This is part of a series called The Happier Swimmer: how to set up your practice lifestyle so that you are making steady improvement toward your goal, making the body safer and stronger, and enjoying the process more than ever so you have the motivation to keep going.
In this series:
- Do Only That Which Matters
- Tips For Designing A Single Practice Session
- Designing A Weekly Practice Pattern
- More to come…
Simple Practice Pattern
Here is a simple, single practice pattern you may use to organize your time in the water…
A simple practice can be divided into three sections:
- Tune Up (a.k.a. Warm Up)
- Main Set
- Cool Down
Tune Up Tips
Start swimming as gently as possible. Make initial movements as pleasant as possible.
Keep your attention in the water, in your body.
Listen carefully to signals coming from your body.
While moving, wait patiently for alignment, synchronization and then lengthening. Don’t force this.
Wait patiently for energy to increase its flow into the increasingly unified body. Don’t push it too soon. You may need 10 minutes or more.
Vary your movements to work the joints and muscles in many directions. Insert one or two other stroke styles.
Gradually increase the intensity of movements, bringing the heart rate close to what it will be during the main set.
You may read more about Tune Up:
Main Set Tips
The assignment should fit the event you are training for.
The assignment deliberately exposes and works on some weakness in your performance system: metabolic, muscular, motor or mental subsystems.
The assignment combines both quantity and quality objectives. It has a clear, measurable skill objective, not just an amount of meters or time to accomplish.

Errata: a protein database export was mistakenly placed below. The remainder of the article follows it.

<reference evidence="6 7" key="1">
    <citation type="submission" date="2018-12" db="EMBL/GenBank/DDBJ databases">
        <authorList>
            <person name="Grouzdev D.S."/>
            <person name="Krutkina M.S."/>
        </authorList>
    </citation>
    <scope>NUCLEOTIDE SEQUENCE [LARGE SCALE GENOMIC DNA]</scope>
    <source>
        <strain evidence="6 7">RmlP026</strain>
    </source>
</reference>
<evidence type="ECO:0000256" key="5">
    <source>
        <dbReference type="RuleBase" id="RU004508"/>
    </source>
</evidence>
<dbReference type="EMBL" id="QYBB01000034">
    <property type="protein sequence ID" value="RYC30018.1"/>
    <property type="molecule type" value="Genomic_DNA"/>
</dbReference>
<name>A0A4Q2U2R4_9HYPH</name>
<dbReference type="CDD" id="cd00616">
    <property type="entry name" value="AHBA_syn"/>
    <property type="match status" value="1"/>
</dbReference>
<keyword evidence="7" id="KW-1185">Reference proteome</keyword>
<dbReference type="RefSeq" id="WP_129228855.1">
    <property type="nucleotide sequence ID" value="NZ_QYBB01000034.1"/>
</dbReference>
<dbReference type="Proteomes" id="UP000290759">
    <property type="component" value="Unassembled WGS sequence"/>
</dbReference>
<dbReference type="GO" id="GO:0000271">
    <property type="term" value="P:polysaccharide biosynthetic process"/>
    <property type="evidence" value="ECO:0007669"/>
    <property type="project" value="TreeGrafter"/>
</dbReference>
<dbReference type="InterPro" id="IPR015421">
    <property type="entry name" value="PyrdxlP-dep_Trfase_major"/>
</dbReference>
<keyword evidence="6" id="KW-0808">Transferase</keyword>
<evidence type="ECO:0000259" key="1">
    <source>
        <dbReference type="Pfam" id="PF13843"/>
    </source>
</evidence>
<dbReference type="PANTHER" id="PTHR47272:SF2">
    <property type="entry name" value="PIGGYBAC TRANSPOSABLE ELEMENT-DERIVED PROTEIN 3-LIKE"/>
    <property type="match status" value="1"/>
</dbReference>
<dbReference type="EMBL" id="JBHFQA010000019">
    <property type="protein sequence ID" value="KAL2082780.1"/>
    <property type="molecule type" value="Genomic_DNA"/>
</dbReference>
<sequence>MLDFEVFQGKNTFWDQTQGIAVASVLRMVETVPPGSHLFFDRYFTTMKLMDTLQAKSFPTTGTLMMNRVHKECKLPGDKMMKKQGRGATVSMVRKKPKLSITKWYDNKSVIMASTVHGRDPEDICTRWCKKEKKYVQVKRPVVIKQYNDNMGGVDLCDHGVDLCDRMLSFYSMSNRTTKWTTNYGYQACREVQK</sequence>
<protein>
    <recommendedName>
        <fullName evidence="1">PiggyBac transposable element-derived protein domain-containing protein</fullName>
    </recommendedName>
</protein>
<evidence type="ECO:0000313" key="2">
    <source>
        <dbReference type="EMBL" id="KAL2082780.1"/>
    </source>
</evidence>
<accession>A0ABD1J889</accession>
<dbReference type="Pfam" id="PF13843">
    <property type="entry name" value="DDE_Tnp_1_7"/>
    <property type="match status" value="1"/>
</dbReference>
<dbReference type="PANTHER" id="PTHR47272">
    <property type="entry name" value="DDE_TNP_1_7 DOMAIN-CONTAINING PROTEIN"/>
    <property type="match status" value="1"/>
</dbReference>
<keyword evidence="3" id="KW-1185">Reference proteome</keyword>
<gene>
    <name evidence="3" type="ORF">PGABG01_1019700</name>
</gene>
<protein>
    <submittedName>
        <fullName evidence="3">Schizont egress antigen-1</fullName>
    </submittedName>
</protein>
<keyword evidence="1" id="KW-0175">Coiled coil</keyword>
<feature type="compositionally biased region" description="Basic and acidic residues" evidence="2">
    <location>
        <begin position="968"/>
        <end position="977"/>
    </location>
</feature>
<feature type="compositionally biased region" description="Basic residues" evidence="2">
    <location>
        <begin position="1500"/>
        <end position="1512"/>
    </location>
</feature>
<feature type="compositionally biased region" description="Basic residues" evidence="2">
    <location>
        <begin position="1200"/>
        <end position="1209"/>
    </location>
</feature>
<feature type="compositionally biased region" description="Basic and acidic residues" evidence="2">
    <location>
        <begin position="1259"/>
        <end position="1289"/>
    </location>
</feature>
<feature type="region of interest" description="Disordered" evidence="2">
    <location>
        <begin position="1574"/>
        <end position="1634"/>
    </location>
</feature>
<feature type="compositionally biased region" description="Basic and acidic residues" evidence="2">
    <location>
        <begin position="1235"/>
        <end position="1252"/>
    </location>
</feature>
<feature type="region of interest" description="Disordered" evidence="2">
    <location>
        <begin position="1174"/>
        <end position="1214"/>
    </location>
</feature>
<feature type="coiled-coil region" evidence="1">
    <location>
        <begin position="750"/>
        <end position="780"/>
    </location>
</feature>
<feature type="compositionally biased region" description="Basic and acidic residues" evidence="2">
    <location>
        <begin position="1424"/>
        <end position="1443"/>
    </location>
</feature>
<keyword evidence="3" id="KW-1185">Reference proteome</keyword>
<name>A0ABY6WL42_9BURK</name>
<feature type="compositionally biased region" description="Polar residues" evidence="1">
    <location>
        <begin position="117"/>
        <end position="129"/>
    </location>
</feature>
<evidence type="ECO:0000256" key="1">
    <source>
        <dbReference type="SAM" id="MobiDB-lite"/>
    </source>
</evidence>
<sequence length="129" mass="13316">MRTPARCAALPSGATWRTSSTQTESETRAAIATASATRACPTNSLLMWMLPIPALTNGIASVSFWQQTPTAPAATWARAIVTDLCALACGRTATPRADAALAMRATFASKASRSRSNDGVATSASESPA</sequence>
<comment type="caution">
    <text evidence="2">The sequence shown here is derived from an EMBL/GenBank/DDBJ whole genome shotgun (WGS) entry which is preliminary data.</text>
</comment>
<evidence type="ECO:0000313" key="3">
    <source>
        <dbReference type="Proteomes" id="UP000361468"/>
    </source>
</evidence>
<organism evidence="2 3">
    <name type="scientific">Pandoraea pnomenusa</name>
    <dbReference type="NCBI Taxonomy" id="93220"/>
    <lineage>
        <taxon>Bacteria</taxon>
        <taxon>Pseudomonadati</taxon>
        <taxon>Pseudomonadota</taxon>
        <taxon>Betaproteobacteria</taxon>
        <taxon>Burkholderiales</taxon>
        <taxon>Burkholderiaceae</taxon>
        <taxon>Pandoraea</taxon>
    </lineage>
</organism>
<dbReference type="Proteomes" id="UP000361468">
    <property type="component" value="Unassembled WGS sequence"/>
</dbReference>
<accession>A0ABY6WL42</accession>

The assignment is designed to provoke some failure, but not too much and not too little. There should be some uncertainty as to whether you can do it or not with your best effort and attention. This is a large part of what makes the practice engaging.
Often, the assignment should bring you into a place of fatigue for that subsystem you are targeting. Under fatigue you are then training the brain and body how to respond to fatigue. You want to train your response to protect and correct the most valuable parts of the stroke while under stress.
Cool Down Tips
Review the skills you just worked on.
It should be at lower intensity.
Let it be pleasurable movement. Finish with the most pleasing movements. Leave the water on a wonderful note.
Learn To Design Your Own Series Of Practices
If you are intrigued by this and would like to understand the principles that would enable you to design a whole series of practices toward a specific swimming goal, I invite you to consider our Self-Coaching 101 course. It takes you step-by-step through a systematic process for creating your own practice series.
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